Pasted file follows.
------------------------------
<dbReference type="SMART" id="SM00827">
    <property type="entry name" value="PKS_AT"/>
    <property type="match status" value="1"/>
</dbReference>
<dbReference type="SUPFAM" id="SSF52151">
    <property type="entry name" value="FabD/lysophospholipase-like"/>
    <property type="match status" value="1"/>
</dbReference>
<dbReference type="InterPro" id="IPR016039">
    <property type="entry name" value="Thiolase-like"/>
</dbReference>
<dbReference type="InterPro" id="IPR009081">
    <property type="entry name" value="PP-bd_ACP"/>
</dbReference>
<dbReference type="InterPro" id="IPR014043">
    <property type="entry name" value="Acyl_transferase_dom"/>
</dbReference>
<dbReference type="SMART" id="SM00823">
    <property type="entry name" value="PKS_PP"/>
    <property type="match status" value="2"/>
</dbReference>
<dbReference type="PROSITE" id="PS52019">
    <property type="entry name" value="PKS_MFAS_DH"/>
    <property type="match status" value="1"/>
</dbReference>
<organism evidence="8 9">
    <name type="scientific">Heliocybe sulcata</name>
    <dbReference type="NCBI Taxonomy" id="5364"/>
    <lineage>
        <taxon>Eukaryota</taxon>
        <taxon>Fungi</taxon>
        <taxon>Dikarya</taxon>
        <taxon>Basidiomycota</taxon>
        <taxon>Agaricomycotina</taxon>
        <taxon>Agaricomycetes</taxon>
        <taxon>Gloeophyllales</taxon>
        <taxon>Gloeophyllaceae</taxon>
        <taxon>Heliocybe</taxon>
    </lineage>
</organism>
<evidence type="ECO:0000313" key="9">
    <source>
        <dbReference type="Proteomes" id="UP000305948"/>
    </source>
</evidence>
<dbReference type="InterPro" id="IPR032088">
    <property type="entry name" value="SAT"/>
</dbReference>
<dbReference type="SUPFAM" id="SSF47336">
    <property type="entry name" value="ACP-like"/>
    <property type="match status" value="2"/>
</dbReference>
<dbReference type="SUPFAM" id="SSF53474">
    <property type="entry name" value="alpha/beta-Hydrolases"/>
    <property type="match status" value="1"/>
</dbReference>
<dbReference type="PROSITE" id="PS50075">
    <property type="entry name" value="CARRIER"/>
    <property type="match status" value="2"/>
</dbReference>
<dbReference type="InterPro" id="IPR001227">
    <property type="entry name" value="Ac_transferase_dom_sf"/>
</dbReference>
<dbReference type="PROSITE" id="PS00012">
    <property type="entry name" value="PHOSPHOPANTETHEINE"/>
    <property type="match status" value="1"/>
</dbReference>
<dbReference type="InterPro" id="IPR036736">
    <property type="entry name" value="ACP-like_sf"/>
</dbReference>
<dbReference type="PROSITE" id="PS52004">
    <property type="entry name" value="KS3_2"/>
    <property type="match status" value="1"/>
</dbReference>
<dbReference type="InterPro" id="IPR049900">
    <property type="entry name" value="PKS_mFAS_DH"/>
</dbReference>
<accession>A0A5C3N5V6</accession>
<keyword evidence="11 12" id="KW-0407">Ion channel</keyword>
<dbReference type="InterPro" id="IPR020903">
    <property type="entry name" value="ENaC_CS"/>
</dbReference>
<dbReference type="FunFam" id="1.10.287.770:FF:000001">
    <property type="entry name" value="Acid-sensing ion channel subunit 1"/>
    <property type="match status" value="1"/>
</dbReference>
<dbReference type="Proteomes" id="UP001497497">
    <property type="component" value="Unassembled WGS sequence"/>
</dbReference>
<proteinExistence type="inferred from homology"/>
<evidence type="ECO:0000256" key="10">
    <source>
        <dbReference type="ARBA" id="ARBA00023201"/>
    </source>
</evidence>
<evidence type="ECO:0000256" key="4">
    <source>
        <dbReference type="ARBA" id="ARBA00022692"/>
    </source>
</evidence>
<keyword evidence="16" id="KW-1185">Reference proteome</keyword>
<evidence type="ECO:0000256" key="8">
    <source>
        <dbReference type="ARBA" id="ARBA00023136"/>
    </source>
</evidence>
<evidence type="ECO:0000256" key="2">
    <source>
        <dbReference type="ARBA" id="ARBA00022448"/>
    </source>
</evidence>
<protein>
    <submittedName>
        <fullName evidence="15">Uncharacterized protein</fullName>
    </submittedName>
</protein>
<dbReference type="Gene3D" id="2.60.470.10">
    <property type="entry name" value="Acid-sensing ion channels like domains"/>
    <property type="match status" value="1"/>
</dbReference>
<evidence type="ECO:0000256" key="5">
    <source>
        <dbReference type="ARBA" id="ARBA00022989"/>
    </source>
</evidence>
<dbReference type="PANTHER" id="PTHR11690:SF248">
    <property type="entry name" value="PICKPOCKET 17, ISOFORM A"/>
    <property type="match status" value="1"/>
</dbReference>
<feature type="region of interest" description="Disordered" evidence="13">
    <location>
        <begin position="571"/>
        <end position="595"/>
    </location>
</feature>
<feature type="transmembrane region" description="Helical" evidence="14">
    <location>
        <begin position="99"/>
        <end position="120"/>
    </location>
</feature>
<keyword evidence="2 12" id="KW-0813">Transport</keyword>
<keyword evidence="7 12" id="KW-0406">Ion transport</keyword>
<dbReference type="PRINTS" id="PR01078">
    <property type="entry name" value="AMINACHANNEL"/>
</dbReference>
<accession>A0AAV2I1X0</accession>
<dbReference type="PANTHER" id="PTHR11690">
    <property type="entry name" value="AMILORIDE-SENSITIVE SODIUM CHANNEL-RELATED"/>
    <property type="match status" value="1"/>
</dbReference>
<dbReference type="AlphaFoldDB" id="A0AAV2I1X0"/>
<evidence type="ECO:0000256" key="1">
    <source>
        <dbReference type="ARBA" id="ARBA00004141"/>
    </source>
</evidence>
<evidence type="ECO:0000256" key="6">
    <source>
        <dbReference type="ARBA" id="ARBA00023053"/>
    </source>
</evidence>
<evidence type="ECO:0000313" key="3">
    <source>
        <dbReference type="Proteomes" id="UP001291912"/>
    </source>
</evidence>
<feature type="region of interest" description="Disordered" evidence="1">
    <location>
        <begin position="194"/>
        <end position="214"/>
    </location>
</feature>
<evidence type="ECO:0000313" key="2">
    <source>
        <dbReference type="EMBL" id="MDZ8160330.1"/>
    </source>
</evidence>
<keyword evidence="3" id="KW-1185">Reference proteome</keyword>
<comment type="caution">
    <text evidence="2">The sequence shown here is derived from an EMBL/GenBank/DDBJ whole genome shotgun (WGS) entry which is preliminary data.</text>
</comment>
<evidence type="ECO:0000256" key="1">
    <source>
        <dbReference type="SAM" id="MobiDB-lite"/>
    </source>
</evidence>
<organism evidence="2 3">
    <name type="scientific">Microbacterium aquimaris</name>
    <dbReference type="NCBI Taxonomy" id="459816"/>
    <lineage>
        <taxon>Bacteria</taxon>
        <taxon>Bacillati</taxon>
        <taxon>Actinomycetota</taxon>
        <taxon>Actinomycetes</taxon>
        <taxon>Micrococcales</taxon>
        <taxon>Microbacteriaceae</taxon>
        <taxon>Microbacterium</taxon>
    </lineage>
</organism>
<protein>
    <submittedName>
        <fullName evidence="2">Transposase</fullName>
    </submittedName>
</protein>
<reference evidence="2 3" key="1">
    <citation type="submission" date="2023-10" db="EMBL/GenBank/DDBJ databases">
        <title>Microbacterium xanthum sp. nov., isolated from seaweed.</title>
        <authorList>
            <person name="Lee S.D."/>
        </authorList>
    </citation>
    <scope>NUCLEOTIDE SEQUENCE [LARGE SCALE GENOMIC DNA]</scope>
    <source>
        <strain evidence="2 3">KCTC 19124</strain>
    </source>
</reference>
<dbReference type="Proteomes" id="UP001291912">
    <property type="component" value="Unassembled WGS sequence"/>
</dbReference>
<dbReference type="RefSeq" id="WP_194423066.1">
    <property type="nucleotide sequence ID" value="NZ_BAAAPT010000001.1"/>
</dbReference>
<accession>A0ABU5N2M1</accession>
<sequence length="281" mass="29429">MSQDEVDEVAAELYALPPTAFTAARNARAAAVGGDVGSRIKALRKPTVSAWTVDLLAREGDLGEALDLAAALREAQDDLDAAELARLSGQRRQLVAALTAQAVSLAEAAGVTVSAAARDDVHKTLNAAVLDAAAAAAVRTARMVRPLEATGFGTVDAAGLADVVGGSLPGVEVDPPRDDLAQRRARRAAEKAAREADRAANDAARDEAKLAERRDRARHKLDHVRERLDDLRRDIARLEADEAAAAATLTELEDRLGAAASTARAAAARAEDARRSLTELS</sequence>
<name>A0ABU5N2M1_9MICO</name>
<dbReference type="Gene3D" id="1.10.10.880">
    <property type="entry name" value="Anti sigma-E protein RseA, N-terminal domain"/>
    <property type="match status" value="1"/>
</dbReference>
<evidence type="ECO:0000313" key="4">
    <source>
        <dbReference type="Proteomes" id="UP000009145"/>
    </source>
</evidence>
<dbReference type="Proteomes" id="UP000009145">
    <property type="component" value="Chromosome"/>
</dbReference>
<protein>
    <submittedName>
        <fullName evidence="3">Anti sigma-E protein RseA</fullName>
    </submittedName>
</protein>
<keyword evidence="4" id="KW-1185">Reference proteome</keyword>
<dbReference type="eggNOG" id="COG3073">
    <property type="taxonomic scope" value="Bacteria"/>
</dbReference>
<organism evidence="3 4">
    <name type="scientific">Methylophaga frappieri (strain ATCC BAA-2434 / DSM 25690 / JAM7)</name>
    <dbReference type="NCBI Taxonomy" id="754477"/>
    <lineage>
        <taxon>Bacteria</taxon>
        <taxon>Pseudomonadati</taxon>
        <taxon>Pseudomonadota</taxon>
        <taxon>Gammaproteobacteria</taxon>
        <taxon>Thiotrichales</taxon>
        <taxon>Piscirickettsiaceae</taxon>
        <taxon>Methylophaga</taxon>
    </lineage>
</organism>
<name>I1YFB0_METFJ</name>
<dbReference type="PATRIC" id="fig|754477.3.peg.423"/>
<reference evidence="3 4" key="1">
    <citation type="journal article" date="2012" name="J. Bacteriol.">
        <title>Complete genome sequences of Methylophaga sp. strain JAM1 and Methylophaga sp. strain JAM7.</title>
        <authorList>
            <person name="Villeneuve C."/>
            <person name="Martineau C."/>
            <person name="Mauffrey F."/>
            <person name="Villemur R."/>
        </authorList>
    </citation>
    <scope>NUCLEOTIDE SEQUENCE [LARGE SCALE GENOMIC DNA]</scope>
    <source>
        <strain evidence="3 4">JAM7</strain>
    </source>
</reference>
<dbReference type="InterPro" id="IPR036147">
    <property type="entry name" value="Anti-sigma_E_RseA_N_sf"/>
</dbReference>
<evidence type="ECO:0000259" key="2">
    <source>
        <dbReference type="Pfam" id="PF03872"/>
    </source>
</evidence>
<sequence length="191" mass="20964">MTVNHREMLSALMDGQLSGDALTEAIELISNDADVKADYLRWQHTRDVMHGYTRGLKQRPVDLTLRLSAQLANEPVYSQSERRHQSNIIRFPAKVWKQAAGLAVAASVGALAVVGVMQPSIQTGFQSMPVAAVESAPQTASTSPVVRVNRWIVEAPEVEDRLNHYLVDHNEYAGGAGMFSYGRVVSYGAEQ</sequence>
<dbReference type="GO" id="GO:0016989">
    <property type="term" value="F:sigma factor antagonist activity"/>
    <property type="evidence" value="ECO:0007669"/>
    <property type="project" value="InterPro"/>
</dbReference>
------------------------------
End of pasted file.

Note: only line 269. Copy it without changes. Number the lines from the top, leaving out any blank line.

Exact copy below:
            <person name="Mauffrey F."/>